A local journalist said large numbers of Qaddafi loyalists, including women, fanned out across the city, searching cars. Anti-aircraft guns were stationed in several streets, near mosques and main squares, he said.
"This is to scare people," said the journalist. "All worshippers went straight home at the sight of that."
On Friday afternoon, sustained bursts of gunfire were heard in the city, mixed with honking car horns and shouts of "God is great," apparently as part of pro-Qaddafi marches. The government has restricted the movement of foreign journalists in Tripoli, barring them from leaving their hotel without an escort.
The rebels acknowledge that their forces - defected army units and armed civilians - can't defeat Qaddafi on their own. Mustafa Abdul-Jalil, head of the rebels' National Transitional Council, said this week that without NATO airstrikes, even Benghazi, Libya's second-largest city and the rebels' main stronghold, would be in "complete danger."
Rebel fighters bemoan their inferior munitions. As ammunition and rockets become scarce, they scavenge the ruins of Qaddafi's arsenal for supplies.
"We have rocket launchers that don't work because they don't have batteries," said Awad Sathi, a 36-year-old soldier who defected to the rebels. "Without the batteries, it's just a pile of junk."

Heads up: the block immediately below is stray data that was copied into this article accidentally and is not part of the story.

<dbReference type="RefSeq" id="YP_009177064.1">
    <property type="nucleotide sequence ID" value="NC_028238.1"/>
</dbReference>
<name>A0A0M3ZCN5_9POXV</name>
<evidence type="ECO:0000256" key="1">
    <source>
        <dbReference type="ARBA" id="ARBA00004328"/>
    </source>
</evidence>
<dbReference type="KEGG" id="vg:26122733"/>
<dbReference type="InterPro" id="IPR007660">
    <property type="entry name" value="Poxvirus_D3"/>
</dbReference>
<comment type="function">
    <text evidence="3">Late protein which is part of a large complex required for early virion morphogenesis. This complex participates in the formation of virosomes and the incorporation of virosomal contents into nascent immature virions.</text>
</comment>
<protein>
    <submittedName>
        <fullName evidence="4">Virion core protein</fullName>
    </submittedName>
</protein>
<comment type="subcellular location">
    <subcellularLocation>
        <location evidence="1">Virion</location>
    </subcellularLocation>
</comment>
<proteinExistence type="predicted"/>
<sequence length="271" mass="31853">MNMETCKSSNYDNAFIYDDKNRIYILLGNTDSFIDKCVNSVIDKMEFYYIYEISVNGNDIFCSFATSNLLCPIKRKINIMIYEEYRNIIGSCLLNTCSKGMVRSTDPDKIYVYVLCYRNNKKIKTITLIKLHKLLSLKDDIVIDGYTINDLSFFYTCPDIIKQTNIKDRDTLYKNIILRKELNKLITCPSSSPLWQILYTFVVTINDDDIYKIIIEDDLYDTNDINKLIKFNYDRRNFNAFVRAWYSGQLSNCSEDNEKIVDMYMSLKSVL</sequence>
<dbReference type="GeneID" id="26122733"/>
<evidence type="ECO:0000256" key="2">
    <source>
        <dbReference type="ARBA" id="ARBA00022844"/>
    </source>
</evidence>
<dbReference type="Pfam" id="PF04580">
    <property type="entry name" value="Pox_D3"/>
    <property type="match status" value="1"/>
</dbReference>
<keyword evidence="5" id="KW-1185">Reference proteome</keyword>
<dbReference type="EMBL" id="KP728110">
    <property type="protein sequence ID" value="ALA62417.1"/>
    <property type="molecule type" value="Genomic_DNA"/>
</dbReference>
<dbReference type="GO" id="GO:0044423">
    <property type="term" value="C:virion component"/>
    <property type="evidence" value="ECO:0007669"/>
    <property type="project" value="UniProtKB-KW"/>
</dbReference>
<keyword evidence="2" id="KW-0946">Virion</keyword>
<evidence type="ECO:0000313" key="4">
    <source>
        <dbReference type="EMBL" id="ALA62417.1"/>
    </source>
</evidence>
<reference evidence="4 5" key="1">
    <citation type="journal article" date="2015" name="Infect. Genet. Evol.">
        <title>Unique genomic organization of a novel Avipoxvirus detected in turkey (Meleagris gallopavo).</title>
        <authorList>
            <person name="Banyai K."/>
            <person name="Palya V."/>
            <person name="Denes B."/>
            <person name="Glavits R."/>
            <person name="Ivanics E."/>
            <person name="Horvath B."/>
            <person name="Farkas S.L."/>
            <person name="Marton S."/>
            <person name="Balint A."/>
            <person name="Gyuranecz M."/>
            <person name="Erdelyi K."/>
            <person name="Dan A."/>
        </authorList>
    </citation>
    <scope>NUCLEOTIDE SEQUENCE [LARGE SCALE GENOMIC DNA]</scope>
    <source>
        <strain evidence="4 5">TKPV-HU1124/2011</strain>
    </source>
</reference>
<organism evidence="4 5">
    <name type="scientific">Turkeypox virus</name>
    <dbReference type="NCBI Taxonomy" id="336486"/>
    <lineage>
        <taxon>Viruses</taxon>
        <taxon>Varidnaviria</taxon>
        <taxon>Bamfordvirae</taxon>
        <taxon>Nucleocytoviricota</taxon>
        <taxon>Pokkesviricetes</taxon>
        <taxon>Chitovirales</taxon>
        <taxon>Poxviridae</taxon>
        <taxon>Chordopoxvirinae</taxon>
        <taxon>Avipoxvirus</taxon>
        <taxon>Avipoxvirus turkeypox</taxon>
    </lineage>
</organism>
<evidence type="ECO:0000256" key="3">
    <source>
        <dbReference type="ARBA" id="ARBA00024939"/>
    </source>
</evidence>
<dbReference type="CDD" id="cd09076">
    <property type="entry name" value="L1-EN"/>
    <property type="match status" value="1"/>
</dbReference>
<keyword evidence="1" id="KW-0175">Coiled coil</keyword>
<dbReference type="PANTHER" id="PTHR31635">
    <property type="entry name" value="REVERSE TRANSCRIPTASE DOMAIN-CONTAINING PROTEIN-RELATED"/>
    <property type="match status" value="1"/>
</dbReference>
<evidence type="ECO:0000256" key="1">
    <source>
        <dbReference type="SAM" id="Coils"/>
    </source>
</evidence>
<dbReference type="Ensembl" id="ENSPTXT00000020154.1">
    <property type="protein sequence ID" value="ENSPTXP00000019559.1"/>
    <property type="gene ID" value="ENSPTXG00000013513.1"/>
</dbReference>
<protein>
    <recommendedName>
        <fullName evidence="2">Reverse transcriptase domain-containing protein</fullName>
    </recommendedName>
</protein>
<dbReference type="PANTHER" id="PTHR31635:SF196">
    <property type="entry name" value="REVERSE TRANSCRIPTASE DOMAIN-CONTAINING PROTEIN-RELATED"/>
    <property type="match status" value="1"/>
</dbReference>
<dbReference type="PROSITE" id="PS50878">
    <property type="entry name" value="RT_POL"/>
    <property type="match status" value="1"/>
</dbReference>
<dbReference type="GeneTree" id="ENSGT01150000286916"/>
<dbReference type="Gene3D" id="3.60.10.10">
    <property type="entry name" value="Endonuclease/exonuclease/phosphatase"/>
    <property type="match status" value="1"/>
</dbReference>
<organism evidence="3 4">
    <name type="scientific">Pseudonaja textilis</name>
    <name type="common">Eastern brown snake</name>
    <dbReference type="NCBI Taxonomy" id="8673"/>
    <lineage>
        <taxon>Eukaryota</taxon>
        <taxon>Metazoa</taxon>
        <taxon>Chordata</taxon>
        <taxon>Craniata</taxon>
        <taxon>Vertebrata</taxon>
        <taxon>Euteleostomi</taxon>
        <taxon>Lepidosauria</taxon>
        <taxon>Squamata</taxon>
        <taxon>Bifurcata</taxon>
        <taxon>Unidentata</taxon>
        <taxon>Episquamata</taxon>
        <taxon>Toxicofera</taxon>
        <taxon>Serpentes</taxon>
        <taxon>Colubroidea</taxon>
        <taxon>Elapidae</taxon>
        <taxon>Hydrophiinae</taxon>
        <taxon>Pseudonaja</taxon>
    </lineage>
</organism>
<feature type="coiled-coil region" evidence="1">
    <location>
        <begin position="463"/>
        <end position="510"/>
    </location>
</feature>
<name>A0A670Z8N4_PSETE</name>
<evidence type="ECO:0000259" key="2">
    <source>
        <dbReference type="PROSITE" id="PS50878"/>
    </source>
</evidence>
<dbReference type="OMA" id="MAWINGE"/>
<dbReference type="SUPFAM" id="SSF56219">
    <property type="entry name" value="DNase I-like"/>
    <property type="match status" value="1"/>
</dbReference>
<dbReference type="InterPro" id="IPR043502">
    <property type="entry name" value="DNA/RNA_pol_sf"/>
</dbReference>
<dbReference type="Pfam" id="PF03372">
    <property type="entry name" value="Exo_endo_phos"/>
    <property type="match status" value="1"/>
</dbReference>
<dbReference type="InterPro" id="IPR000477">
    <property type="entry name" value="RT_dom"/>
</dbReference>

Clinton said the opposition "needs a lot of assistance on the civilian, organizational side, on the humanitarian side and on the military side."
"There have been a number of discussions about how best to provide that assistance, who is willing to do what," she added. "We're also looking at how the opposition could sell oil from sites that are under their control."
Highlighting the rebels' dependence on NATO, a regime force of tanks and armed pickup trucks moved on Ajdabiya this week, some even entering the city before airstrikes halted the advance.
Rebel fighters say only more airstrikes can tip the balance quickly.
"I don't think Qaddafi's forces are weakened, but he doesn't have the freedom to advance," said Lt. Muftah Omar Hamza, who commands 70 rebels. "Even if they destroy 50 percent of Qaddafi's forces, the other 50 percent is stronger than our force."
Western countries insist that the U.N. resolution authorizing intervention would not permit them to send ground troops - which the rebels don't want anyway.
NATO hopes that, during the military stalemate, economic and political pressure will build on Qaddafi, sparking further uprisings, defections from his regime or even an assassination by a close aide.